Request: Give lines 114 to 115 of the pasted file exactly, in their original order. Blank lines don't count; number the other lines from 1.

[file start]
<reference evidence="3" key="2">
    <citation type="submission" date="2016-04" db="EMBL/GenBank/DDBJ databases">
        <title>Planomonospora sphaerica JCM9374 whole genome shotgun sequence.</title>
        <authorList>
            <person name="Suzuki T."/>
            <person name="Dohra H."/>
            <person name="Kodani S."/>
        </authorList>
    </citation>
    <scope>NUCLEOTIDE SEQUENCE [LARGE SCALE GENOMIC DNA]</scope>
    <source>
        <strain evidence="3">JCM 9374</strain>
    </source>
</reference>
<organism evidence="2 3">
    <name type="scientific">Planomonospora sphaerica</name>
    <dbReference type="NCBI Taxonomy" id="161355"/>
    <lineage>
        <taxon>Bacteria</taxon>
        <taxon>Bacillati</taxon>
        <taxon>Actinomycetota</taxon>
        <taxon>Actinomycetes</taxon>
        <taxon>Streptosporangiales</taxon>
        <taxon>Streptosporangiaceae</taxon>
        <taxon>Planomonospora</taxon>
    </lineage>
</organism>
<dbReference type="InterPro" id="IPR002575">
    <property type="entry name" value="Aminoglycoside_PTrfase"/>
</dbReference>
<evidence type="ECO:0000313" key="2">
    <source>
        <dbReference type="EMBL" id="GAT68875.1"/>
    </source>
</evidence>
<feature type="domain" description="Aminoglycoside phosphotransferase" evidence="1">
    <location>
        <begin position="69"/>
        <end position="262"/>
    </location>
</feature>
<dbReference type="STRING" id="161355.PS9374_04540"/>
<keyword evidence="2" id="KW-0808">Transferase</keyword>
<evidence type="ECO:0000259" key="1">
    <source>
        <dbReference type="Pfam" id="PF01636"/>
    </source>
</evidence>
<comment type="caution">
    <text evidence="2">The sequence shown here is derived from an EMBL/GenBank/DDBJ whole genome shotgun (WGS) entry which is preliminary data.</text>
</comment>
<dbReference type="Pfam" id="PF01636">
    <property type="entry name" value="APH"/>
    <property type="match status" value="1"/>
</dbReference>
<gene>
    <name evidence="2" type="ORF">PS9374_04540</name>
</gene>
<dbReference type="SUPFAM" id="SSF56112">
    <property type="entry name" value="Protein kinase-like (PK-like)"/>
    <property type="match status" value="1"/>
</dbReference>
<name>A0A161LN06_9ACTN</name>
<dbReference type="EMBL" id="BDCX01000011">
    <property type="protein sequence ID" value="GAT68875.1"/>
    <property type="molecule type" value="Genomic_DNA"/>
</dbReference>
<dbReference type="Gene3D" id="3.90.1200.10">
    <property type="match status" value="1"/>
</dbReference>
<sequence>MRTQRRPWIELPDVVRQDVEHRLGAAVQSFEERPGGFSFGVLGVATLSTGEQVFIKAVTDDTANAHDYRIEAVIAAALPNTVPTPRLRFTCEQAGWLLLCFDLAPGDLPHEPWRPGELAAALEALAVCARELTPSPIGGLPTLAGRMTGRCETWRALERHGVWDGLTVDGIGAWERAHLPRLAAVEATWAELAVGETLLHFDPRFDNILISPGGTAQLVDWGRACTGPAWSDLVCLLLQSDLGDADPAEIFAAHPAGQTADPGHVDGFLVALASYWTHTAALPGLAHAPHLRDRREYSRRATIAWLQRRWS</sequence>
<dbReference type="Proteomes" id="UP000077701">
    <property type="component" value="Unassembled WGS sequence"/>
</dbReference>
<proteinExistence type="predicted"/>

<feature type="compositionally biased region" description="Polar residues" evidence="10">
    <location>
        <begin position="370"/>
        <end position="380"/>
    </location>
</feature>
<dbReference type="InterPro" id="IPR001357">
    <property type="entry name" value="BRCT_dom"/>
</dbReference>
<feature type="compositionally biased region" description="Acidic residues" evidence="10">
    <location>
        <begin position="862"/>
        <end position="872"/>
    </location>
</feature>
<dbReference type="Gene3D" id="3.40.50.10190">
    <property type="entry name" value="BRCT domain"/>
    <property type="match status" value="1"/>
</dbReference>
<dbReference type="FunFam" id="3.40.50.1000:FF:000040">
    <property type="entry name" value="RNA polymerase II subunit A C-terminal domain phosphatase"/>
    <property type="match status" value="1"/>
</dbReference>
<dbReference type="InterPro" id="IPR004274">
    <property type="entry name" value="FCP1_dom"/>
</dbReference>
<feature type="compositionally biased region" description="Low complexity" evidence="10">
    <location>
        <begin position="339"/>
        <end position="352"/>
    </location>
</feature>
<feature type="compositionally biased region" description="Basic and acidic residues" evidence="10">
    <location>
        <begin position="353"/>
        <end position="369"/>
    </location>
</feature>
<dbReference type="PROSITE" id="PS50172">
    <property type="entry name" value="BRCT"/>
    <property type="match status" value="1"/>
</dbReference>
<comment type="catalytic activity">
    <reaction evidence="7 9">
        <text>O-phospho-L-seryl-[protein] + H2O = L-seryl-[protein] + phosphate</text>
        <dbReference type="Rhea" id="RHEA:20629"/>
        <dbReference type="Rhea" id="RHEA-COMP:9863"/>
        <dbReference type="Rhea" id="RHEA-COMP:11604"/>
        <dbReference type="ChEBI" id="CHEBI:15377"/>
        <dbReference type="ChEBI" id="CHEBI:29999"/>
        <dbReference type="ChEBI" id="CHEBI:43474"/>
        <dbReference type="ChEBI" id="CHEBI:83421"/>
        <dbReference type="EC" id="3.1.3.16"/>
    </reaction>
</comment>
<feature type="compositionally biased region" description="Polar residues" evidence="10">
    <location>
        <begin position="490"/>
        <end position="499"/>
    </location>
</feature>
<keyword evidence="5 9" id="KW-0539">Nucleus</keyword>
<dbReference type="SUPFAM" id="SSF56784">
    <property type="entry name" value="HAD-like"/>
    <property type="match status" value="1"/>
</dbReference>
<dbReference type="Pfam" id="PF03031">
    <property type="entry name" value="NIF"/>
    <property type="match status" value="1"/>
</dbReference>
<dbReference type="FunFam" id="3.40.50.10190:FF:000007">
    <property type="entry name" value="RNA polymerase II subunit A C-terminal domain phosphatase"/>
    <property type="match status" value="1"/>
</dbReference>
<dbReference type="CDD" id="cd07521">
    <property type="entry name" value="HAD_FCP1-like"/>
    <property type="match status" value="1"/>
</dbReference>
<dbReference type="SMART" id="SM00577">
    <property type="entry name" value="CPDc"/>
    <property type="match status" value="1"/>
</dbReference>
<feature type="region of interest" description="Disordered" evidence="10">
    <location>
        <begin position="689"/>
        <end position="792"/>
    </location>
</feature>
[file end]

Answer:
<dbReference type="PROSITE" id="PS50172">
    <property type="entry name" value="BRCT"/>